Quick change

Students go from football jerseys to instruments in a matter of minutes


Nicole Genrich

There’s no rest for two varsity football players who go straight from their football pads to their instruments.

Nick Smith, Staff Reporter

The whistle blows for halftime.

For two players on the varsity squad however, there is no break in store after the second quarter. These students throw off their helmets and rush back on the field for their second performance under the Friday night lights.

Senior Jake Schmidt and junior Jacob Oates’ passions for marching band and football is the definition of a conflict as not only do these events fall on the same time, but their practices coincide as well. Through careful scheduling and timing, both students have found a way to pursue their interests.

Schmidt and Oates split their time as evenly as they can between the two practices during the week. Monday, Tuesday, and Wednesday are spent at football practice during the morning. Thursday and Friday morning, as well as Monday night, are spent at band practice.

The transition from on the field to preparing for a performance is difficult to achieve but the students have found a routine.

“After halftime is called, you just have to switch mindsets,” Oates said. “I throw my pads and helmet off and try to get a short warmup in if I can, but during home games I only have minutes. We prefer away games because we have time to rest and watch the opposing band.”

Marching band director Paul Heuer and the band department are very supportive of the students’ decision.

“I love that they do both,” Heuer said. “They have split their time between football and band since the beginning of the season and have done great for us. They have not missed one performance and are an integral part of our team. When students are part of two activities, they are twice as busy as someone who is only involved with one, and these two students have been able to balance all of it. We are very happy to have them.”

The football program as well as head coach Ryan Cox have also supported the students as they pursue their interests.

“I am in full support of it,” Cox said. “No matter what the situation is, I want all of my football players to have an opportunity to experience and try any extracurricular activity that they want. In fact, I feel that the multi-activity students that we have at Lovejoy should not feel pressure to have to choose between their chosen extracurriculars. The organization and sharing of these students, whether it’s multi-sport or multi-activity, is and should always fall on the coaches and directors. I love the fact that I have two football players in the band.”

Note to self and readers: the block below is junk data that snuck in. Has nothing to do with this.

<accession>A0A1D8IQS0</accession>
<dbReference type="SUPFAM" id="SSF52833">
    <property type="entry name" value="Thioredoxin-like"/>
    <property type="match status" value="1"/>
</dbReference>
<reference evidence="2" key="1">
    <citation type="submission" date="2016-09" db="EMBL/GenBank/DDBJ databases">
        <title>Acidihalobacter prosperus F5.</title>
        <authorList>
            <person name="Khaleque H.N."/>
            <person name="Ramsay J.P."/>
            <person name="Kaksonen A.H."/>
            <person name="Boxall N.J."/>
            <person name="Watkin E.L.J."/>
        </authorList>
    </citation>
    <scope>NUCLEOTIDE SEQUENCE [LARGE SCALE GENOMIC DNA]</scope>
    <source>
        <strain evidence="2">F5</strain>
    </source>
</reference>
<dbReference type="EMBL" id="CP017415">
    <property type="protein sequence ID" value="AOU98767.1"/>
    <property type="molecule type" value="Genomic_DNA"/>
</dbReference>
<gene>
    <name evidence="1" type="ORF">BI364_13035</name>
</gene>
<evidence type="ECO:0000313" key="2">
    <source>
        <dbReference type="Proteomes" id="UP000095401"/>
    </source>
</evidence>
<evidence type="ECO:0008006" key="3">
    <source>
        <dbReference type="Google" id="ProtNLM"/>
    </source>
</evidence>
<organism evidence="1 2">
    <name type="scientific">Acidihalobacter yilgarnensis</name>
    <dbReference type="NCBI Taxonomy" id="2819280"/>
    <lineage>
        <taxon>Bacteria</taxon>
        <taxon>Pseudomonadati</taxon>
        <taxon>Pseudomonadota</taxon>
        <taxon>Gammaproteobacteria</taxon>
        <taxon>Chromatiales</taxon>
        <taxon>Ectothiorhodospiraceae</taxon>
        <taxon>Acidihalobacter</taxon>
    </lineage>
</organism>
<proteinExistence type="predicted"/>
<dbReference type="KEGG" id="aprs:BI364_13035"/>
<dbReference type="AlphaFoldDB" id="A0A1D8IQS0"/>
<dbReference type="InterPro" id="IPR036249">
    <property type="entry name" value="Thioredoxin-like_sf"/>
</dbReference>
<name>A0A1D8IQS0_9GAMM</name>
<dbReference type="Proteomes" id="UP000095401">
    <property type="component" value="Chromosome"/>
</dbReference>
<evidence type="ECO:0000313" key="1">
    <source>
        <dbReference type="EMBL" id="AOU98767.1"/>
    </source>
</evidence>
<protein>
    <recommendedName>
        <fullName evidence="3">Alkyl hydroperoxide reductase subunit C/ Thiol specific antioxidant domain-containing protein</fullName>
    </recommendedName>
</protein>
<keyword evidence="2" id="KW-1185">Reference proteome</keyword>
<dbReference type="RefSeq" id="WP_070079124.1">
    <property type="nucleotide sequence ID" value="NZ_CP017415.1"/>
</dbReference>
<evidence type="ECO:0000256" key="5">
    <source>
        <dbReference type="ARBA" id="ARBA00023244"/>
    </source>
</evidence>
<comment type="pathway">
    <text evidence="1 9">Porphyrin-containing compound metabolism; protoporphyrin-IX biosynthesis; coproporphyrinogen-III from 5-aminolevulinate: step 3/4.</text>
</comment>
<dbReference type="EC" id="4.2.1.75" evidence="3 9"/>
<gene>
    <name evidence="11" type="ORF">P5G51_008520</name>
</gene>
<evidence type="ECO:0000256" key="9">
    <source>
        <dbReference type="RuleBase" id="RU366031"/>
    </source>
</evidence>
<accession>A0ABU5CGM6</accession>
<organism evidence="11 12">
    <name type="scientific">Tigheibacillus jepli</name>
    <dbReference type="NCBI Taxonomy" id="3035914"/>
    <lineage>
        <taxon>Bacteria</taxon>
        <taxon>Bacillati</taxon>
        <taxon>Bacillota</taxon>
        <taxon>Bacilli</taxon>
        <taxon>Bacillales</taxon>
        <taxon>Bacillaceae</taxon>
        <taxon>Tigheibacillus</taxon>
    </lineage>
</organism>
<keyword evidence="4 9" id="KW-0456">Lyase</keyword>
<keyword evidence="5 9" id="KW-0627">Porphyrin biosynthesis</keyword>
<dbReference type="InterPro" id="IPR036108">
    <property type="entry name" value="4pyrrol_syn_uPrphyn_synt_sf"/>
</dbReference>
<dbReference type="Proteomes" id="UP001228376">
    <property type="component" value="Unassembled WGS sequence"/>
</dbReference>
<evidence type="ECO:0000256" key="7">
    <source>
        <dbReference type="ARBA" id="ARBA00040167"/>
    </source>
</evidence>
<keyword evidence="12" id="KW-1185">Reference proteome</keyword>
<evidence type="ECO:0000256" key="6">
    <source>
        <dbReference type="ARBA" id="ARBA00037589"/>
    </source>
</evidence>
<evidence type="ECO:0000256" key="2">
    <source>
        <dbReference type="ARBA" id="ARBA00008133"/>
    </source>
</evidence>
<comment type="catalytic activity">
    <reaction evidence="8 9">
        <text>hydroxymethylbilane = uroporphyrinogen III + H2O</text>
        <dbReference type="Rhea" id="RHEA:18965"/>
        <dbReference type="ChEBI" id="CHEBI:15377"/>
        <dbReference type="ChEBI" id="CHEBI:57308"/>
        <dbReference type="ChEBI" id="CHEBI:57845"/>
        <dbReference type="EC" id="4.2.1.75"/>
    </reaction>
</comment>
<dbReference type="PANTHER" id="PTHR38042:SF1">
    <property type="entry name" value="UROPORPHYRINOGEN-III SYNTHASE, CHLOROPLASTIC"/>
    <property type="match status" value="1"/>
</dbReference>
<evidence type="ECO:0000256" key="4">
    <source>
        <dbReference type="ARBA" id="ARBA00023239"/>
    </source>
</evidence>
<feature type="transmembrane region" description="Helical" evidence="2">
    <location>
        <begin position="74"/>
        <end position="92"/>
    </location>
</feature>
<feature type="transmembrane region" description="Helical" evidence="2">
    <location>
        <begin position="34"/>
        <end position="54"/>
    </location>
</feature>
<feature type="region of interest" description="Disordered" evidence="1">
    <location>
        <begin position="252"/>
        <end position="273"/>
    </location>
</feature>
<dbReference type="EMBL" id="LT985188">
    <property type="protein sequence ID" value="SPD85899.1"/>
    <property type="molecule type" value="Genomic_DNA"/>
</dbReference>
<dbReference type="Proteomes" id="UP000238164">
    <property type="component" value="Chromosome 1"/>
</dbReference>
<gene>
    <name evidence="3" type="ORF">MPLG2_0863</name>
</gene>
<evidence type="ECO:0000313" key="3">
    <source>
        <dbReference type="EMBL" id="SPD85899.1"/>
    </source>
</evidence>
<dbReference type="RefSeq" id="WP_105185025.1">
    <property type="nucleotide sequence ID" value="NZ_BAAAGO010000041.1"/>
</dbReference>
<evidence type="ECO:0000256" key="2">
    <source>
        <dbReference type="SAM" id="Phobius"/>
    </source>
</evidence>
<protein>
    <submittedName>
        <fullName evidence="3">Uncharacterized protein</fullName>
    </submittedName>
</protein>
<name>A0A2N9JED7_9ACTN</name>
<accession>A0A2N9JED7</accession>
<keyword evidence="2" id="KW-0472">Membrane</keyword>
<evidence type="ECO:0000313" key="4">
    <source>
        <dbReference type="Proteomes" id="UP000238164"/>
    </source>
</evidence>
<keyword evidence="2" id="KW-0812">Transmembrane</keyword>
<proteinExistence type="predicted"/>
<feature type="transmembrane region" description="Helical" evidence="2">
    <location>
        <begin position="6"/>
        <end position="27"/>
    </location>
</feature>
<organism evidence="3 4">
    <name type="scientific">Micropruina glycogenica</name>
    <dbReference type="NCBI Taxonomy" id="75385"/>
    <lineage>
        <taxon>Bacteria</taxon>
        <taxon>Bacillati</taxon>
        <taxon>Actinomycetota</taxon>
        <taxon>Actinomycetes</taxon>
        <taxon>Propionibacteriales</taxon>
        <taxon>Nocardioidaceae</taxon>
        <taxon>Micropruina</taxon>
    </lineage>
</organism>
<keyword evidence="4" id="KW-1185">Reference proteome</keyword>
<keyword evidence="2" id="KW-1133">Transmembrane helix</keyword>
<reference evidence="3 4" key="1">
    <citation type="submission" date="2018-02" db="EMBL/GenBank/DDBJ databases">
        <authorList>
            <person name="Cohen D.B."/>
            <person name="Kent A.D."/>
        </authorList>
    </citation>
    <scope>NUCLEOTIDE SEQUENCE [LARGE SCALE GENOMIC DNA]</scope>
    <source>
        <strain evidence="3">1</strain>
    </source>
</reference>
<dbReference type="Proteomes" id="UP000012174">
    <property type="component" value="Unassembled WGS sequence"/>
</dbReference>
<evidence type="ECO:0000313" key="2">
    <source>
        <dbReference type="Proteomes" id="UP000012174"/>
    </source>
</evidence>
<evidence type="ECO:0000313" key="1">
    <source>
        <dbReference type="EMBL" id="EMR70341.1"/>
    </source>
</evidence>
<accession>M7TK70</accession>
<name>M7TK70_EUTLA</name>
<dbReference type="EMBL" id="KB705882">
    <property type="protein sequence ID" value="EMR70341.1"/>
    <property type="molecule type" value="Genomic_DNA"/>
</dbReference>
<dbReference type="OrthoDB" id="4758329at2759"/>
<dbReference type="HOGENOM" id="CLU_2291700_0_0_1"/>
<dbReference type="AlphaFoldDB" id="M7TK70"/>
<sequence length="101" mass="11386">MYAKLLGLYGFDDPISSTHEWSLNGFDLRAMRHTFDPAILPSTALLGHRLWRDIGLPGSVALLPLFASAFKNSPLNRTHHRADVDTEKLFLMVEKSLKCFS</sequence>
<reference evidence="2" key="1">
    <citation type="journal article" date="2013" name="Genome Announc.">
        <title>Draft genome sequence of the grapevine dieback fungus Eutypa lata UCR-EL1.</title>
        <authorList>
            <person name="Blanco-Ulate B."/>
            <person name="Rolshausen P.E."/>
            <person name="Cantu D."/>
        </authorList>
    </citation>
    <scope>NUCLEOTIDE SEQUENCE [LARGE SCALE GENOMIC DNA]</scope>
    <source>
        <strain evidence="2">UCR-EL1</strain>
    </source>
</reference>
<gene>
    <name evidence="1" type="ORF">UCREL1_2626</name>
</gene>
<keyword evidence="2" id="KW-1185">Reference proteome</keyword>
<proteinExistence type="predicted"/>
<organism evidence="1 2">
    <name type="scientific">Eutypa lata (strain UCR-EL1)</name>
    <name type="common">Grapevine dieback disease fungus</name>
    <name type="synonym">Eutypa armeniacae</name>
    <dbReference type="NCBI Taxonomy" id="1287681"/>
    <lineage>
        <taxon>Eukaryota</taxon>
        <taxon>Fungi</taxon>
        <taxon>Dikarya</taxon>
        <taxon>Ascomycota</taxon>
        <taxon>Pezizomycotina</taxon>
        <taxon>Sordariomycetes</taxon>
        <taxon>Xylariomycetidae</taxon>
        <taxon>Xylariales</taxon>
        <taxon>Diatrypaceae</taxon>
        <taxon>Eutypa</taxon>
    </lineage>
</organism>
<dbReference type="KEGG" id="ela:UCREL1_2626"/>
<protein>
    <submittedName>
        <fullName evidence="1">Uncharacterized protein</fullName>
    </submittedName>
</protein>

Oates and Schmidt say they are very grateful that they are able to participate in both activities, but the combination doesn’t come without its negatives.

“Monday night is usually the worst,” Oates said. “With football in the morning and band after school ‘til 8, there’s very little time for homework nor sleep. Band usually solves all our problems though. We don’t get any sleep though, six to seven hours are probably max.”

The students have also found that with such little time, it becomes difficult to practice to perfect their skills.

“One of the biggest problems in my opinion is splitting your time between the two,” Schmidt said. “If we did just football, we would be so much better players. In contrast, if we did just band we would be great musicians.”

The most surprising results of the activities is the effect on their social lives between marching band and varsity football.

“It’s really interesting what happens with our friends though,” Schmidt said. “Band and football kids are usually very separate as their personalities are very different. We’ve been the middle ground between the two and have friends in both groups. We always have each other though.”

Oates and Schmidt will be playing and performing at the next home game against Prosper High School on Oct. 23. They can be spotted as the only marchers in full football uniform.